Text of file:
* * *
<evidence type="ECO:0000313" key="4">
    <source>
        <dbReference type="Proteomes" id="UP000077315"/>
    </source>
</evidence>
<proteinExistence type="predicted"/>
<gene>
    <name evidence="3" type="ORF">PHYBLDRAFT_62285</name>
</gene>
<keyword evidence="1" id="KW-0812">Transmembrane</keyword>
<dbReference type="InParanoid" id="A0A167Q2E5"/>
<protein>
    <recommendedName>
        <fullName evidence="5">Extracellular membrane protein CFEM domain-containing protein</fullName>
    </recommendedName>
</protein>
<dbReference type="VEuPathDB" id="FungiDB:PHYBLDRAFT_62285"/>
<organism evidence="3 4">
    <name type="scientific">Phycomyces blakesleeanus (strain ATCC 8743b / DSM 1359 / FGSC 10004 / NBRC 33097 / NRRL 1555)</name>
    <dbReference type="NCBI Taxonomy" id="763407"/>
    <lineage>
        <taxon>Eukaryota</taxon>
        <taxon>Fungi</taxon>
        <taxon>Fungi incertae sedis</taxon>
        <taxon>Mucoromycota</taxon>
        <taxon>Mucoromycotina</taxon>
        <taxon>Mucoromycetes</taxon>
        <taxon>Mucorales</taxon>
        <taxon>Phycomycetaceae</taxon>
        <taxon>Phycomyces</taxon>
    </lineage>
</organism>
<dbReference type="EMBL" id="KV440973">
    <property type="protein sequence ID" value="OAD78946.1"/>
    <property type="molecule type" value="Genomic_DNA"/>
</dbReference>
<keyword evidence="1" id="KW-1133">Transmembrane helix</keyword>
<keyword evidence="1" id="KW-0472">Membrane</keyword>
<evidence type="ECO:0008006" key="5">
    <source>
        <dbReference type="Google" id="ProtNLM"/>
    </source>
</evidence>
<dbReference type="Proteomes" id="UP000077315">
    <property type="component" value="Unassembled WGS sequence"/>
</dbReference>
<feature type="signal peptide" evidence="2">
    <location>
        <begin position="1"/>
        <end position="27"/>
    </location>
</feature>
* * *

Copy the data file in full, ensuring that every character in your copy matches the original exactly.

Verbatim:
<evidence type="ECO:0000313" key="4">
    <source>
        <dbReference type="Proteomes" id="UP000077315"/>
    </source>
</evidence>
<proteinExistence type="predicted"/>
<gene>
    <name evidence="3" type="ORF">PHYBLDRAFT_62285</name>
</gene>
<keyword evidence="1" id="KW-0812">Transmembrane</keyword>
<dbReference type="InParanoid" id="A0A167Q2E5"/>
<protein>
    <recommendedName>
        <fullName evidence="5">Extracellular membrane protein CFEM domain-containing protein</fullName>
    </recommendedName>
</protein>
<dbReference type="VEuPathDB" id="FungiDB:PHYBLDRAFT_62285"/>
<organism evidence="3 4">
    <name type="scientific">Phycomyces blakesleeanus (strain ATCC 8743b / DSM 1359 / FGSC 10004 / NBRC 33097 / NRRL 1555)</name>
    <dbReference type="NCBI Taxonomy" id="763407"/>
    <lineage>
        <taxon>Eukaryota</taxon>
        <taxon>Fungi</taxon>
        <taxon>Fungi incertae sedis</taxon>
        <taxon>Mucoromycota</taxon>
        <taxon>Mucoromycotina</taxon>
        <taxon>Mucoromycetes</taxon>
        <taxon>Mucorales</taxon>
        <taxon>Phycomycetaceae</taxon>
        <taxon>Phycomyces</taxon>
    </lineage>
</organism>
<dbReference type="EMBL" id="KV440973">
    <property type="protein sequence ID" value="OAD78946.1"/>
    <property type="molecule type" value="Genomic_DNA"/>
</dbReference>
<keyword evidence="1" id="KW-1133">Transmembrane helix</keyword>
<keyword evidence="1" id="KW-0472">Membrane</keyword>
<evidence type="ECO:0008006" key="5">
    <source>
        <dbReference type="Google" id="ProtNLM"/>
    </source>
</evidence>
<dbReference type="Proteomes" id="UP000077315">
    <property type="component" value="Unassembled WGS sequence"/>
</dbReference>
<feature type="signal peptide" evidence="2">
    <location>
        <begin position="1"/>
        <end position="27"/>
    </location>
</feature>